Many people think of baby talk as a combination of silly words and poor grammar. Actually, according to a new study from the University of Washington, true baby talk (not just traditional baby talk), called parentese, motherese and fatherese, can significantly boost your infant's brain and language development.
Parentese is proper adult speech spoken in a different cadence, using real words and correct grammar, at a slower tempo, with higher pitch and intonation. This speaking style, once called "motherese," is used today in almost every language in the world, not only by mothers but also by fathers, grandmothers, grandfathers, older siblings, uncles, aunts, and (good) babysitters. All these people are intuitively aware that this kind of speech, even limited to babbling, is beneficial for a child.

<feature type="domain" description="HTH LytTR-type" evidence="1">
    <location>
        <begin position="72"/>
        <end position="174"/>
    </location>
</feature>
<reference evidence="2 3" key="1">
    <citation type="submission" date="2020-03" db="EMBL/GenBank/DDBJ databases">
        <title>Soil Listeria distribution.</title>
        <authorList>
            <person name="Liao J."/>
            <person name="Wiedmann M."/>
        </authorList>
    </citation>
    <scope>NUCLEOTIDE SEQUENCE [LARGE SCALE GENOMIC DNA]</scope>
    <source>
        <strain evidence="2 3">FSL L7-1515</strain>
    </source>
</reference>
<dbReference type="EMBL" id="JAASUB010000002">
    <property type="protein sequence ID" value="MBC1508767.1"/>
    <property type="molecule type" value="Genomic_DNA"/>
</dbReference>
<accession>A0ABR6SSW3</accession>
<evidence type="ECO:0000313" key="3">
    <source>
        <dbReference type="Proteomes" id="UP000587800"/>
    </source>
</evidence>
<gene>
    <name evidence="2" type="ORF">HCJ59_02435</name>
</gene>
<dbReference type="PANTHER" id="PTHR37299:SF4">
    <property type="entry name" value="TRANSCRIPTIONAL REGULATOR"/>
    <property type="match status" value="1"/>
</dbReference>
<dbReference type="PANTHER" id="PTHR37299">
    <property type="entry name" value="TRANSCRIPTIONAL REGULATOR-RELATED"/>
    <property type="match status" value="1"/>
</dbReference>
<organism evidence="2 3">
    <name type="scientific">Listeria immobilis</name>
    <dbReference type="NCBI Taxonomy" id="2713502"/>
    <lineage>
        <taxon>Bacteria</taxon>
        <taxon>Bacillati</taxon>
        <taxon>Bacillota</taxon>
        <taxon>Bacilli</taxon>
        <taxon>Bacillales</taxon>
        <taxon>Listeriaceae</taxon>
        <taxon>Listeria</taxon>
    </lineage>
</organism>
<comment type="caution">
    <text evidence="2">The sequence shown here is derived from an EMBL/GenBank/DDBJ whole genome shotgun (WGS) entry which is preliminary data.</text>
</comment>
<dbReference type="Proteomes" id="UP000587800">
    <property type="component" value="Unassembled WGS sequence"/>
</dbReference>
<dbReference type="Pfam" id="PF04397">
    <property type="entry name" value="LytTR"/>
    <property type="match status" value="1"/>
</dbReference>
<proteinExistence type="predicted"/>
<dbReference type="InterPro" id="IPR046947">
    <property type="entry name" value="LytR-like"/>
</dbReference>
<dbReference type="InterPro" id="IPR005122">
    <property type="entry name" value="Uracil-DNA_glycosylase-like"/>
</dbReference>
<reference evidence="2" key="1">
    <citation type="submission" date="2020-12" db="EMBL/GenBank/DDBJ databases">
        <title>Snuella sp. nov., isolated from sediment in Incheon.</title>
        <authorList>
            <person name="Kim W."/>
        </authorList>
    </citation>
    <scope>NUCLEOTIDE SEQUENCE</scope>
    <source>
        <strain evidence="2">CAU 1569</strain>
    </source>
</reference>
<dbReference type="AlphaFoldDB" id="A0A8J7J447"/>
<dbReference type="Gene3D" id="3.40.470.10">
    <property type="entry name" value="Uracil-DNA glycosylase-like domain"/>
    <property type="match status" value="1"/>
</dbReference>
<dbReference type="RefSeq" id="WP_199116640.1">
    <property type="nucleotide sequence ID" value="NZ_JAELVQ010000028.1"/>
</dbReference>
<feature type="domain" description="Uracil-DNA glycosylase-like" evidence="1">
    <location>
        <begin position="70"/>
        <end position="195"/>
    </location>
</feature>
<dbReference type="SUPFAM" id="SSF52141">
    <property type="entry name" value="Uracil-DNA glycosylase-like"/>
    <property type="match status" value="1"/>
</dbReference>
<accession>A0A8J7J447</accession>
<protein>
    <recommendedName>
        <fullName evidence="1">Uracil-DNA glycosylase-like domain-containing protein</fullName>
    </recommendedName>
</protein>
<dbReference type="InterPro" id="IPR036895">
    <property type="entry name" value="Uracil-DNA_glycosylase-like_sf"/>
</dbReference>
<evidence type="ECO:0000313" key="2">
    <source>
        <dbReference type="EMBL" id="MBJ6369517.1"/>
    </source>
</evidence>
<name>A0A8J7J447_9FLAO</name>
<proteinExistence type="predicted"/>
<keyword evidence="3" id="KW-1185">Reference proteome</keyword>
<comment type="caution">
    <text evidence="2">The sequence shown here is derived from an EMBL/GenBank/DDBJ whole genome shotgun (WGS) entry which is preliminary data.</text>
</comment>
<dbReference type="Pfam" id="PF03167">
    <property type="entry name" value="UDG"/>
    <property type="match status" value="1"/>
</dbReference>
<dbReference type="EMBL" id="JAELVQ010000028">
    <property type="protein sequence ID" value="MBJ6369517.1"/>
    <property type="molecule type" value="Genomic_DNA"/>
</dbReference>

Patricia Kuhl is the co-director of the Institute for Learning & Brain Science at the University of Washington, and an internationally known pioneer in the use of brain imaging. She describes the main characteristics of parentese as follows: 1. A higher overall pitch, about an octave higher. 2. The intonation contours are very curvy, the lows are lower, the highs are higher, sounding both excited and happy. 3. The rhythm of the speech is slower, with pauses between phrases, giving the baby time to really participate in the social interaction.
This stimulation of their social brain is key to boosting infants' language development. They instinctively prefer parentese, as if they were wired to respond to it, which may well be the case. "The more parents naturally use parentese in their homes when speaking to their children, the better and faster those language skills develop," Kuhl said. "So, it turns out that parentese is a social catalyst for language. It gets kids not just listening but talking."
Picture: Portrait of Madame Roulin and her Baby, by Vincent Van Gogh (Wikimedia Commons, w/Effects)